Hazel McHaffie

self publishing

Structuring a book

As a writer myself I’m always interested in the structure of books, especially when they’re a bit whacky, so I was intrigued by one I came across recently by someone who initially went down the self-publishing route and made a go of it. As he says himself in the acknowledgements: ‘Thanks to Apple for making reliable work tools and to Amazon for turning the writing of novels back into something one can actually earn a living from’.
(NB.
He has since been taken on by traditional publishers.)

Things We Never Said is Nick Alexander‘s fourteenth work of fiction, and he has adopted an intriguing style for this one. Catherine Patrick has just died from cancer. After her death, best friend Maggie gives the grieving husband Sean a box. It contains 29 envelopes and 29 photos to be opened one a week for 29 weeks.

The envelopes contain tiny cassettes on which Catherine has dictated a message for Sean about their lives together. She warns him it will contain some information that’ll be hard to hear, and indeed he is challenged, angered, saddened and moved by what she confides, as she fills out gaps in his understanding, things they never said.

The book is constructed around these photos and taped messages.
– Waiting for each Sunday to listen to the next installment, gives the author opportunity to flesh out the present; Sean lost in grief, remembering his wife, interacting with their daughter, family, friends; making decisions for the future.
– The photos resurrect memories of significant happenings in their lives, enabling the author to unravel the events and their impact.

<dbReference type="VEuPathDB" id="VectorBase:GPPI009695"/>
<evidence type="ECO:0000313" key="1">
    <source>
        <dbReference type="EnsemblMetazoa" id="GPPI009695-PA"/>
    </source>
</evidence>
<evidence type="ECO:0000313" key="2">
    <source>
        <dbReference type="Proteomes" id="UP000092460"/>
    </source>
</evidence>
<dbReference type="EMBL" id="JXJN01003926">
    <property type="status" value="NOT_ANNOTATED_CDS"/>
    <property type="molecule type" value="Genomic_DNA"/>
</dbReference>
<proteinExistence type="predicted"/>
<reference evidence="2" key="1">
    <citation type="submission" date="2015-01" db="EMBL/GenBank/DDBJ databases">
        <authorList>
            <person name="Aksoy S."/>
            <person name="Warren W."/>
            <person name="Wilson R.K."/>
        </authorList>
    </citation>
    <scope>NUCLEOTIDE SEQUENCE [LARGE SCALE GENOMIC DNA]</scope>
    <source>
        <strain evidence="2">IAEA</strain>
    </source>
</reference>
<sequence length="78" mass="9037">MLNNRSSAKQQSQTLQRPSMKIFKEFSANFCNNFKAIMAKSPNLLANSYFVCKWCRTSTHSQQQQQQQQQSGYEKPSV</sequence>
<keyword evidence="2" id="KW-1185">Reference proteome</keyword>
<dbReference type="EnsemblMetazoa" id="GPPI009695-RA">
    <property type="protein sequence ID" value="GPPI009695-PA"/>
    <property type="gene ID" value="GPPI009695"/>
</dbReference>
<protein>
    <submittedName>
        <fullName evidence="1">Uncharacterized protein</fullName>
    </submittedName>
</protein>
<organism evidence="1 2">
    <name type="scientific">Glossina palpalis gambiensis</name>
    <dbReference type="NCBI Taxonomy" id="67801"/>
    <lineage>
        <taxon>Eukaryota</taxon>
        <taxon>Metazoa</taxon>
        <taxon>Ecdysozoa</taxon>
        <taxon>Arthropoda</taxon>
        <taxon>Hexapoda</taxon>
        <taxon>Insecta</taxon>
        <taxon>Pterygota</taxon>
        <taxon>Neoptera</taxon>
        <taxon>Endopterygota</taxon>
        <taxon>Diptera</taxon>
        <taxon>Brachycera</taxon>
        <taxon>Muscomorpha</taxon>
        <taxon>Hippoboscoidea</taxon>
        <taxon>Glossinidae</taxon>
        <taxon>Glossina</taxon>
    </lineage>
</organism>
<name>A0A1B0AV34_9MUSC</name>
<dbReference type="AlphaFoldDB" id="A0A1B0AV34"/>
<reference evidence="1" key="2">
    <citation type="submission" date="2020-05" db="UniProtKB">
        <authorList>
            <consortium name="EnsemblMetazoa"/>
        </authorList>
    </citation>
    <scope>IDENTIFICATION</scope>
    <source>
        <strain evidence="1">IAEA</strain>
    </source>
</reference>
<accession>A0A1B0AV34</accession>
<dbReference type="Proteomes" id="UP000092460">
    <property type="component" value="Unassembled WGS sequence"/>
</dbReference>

– Listening to the recording, exposes the emotion, the reaction, the baggage, the unsaid and the unseen behind their lives together, maintaining the tension.

All relationships have their ups and downs, all have their secrets. Loss is universal. Nick Alexander develops this reality in a way that keeps the pages turning through 29 installments, knowing there will be painful revelations, wondering how they will pan out. We feel Sean’s impotence – there can be no confrontation, no opportunity to challenge or rage or explain or put things right. Catherine has gone. Sean must resolve the issues for himself and find a way to move on. I confess I wasn’t drawn in initially, the style was too staccato, the dialogue too banal.  But as the characters were rounded out I started to care what Catherine would reveal and how Sean would deal with it. It’s a design and technique that works.

PS. There are other novels with the same title. Not sure why people do this. 

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